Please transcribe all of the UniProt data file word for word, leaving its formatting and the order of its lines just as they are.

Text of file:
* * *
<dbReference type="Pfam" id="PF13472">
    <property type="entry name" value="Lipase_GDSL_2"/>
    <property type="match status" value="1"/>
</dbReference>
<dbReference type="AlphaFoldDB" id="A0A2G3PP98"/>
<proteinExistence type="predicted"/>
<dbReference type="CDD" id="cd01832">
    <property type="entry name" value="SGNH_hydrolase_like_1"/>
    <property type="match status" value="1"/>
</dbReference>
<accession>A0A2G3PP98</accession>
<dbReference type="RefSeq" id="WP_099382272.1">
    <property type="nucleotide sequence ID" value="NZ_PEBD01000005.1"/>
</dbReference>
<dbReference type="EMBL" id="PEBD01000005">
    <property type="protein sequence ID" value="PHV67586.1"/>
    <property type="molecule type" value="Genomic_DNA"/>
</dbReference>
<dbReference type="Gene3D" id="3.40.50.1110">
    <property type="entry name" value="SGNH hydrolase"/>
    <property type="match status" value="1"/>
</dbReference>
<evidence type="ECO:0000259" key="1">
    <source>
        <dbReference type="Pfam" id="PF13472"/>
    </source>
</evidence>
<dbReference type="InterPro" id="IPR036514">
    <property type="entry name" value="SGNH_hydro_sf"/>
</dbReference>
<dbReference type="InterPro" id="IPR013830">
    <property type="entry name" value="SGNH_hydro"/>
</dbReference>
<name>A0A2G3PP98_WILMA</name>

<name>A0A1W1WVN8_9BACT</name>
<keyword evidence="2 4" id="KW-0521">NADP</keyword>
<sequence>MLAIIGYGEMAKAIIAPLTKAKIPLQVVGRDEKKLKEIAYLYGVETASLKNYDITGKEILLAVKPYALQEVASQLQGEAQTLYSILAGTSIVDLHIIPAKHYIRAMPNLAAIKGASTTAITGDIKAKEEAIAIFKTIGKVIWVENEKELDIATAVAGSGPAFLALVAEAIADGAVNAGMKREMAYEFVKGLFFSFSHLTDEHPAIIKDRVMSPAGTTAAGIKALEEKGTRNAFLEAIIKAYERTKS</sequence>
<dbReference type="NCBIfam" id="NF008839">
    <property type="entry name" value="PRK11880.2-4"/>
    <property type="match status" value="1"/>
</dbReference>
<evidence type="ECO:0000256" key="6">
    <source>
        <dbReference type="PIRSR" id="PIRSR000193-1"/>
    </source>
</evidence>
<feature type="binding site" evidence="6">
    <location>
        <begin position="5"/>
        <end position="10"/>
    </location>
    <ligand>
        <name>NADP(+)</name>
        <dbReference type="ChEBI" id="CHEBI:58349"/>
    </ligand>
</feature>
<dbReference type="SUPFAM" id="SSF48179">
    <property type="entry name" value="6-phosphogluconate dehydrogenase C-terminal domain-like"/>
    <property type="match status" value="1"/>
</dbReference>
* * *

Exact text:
<dbReference type="Pfam" id="PF13472">
    <property type="entry name" value="Lipase_GDSL_2"/>
    <property type="match status" value="1"/>
</dbReference>
<dbReference type="AlphaFoldDB" id="A0A2G3PP98"/>
<proteinExistence type="predicted"/>
<dbReference type="CDD" id="cd01832">
    <property type="entry name" value="SGNH_hydrolase_like_1"/>
    <property type="match status" value="1"/>
</dbReference>
<accession>A0A2G3PP98</accession>
<dbReference type="RefSeq" id="WP_099382272.1">
    <property type="nucleotide sequence ID" value="NZ_PEBD01000005.1"/>
</dbReference>
<dbReference type="EMBL" id="PEBD01000005">
    <property type="protein sequence ID" value="PHV67586.1"/>
    <property type="molecule type" value="Genomic_DNA"/>
</dbReference>
<dbReference type="Gene3D" id="3.40.50.1110">
    <property type="entry name" value="SGNH hydrolase"/>
    <property type="match status" value="1"/>
</dbReference>
<evidence type="ECO:0000259" key="1">
    <source>
        <dbReference type="Pfam" id="PF13472"/>
    </source>
</evidence>
<dbReference type="InterPro" id="IPR036514">
    <property type="entry name" value="SGNH_hydro_sf"/>
</dbReference>
<dbReference type="InterPro" id="IPR013830">
    <property type="entry name" value="SGNH_hydro"/>
</dbReference>
<name>A0A2G3PP98_WILMA</name>

<name>A0A1W1WVN8_9BACT</name>
<keyword evidence="2 4" id="KW-0521">NADP</keyword>
<sequence>MLAIIGYGEMAKAIIAPLTKAKIPLQVVGRDEKKLKEIAYLYGVETASLKNYDITGKEILLAVKPYALQEVASQLQGEAQTLYSILAGTSIVDLHIIPAKHYIRAMPNLAAIKGASTTAITGDIKAKEEAIAIFKTIGKVIWVENEKELDIATAVAGSGPAFLALVAEAIADGAVNAGMKREMAYEFVKGLFFSFSHLTDEHPAIIKDRVMSPAGTTAAGIKALEEKGTRNAFLEAIIKAYERTKS</sequence>
<dbReference type="NCBIfam" id="NF008839">
    <property type="entry name" value="PRK11880.2-4"/>
    <property type="match status" value="1"/>
</dbReference>
<evidence type="ECO:0000256" key="6">
    <source>
        <dbReference type="PIRSR" id="PIRSR000193-1"/>
    </source>
</evidence>
<feature type="binding site" evidence="6">
    <location>
        <begin position="5"/>
        <end position="10"/>
    </location>
    <ligand>
        <name>NADP(+)</name>
        <dbReference type="ChEBI" id="CHEBI:58349"/>
    </ligand>
</feature>
<dbReference type="SUPFAM" id="SSF48179">
    <property type="entry name" value="6-phosphogluconate dehydrogenase C-terminal domain-like"/>
    <property type="match status" value="1"/>
</dbReference>